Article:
Enter the Dragon (1973)

Posted in Reviews by - November 01, 2012
Enter the Dragon (1973)

The one that started it all. Robert Clouse’s action classic is the kung fu movie that even people who don’t like kung fu movies have seen. The now legendary Bruce Lee vehicle turned the 32 year old martial artist into an international superstar, only for him to die six days before its release.

Devised as a formulaic James Bond style spy movie with lashings of martial arts mayhem, the story concerns Shaolin monk Lee (Bruce) who is sent undercover by British intelligence to infiltrate the deadly island of Han (Shek Kin) – a reclusive, one-handed drug trafficking meanie who holds a brutal martial arts tournament on his forbidden island every three years. Lee enrolls and soon discovers the true horrors of Han’s skullduggery.

In matters concerning plot and character the film is quite ordinary, and it would be fair to assume that without Lee’s presence it would have been forgotten long ago. The supporting cast play it well: Saxon as composed Vietnam vet Roper, debuting Kelly as the superfly Williams, snarling Shek Kin as the creaky villain Han and Bolo Yeung as the meanest thing on the planet. But this is Bruce Lee’s movie, and he steals every scene.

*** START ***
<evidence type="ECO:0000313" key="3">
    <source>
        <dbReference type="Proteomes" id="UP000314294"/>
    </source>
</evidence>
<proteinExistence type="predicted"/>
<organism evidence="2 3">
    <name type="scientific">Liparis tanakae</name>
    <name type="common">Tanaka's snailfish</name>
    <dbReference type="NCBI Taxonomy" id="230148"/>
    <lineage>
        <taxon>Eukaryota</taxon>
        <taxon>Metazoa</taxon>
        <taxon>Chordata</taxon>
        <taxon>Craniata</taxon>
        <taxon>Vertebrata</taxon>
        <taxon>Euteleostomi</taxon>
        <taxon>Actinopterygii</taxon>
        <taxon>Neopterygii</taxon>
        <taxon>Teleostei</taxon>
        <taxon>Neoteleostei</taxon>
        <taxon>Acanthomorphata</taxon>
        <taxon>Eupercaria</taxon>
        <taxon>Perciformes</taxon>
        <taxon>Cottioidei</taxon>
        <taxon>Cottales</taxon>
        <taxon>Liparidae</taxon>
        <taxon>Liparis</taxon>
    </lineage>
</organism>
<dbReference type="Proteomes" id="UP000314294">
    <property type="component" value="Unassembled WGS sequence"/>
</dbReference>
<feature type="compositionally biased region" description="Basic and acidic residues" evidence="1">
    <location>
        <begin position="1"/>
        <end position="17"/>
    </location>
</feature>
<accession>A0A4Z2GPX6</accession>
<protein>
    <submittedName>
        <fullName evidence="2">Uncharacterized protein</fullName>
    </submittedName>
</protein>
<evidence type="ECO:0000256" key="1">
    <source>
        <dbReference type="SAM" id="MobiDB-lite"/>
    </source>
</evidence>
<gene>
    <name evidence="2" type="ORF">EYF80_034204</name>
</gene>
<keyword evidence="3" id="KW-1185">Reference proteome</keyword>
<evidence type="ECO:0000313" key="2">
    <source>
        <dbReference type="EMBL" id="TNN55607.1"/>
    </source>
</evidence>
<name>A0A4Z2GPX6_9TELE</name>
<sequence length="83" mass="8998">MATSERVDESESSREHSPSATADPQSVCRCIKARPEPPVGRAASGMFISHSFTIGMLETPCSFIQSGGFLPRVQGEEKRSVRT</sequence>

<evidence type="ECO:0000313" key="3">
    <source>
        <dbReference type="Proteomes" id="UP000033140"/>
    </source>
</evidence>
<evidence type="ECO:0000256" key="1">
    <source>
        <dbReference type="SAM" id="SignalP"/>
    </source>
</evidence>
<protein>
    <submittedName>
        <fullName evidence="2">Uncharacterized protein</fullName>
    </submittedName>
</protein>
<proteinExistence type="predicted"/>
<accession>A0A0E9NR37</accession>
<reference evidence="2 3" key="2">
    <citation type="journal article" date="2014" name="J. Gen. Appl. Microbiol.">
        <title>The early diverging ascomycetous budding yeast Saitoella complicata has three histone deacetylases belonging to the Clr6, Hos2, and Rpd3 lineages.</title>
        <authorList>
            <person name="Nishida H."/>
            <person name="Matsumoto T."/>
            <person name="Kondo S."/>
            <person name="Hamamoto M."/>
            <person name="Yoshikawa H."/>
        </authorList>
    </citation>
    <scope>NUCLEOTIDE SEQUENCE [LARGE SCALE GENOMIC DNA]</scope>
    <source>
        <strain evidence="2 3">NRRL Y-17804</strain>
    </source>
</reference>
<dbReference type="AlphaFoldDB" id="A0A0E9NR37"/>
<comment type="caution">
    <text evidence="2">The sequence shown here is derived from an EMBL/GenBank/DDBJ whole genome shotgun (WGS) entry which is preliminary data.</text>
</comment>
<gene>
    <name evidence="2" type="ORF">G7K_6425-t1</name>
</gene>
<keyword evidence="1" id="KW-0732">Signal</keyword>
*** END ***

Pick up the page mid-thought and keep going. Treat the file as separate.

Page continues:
Complete with an ice cool death stare, lean physique and cat-like poise, he is enthralling in an iconic finale set within a deceptive hall of mirrors. Following his tragic death, Enter the Dragon’s longevity was assured. It still remains the genre’s crowning achievement.

AKA: The Deadly Three; Operation Dragon

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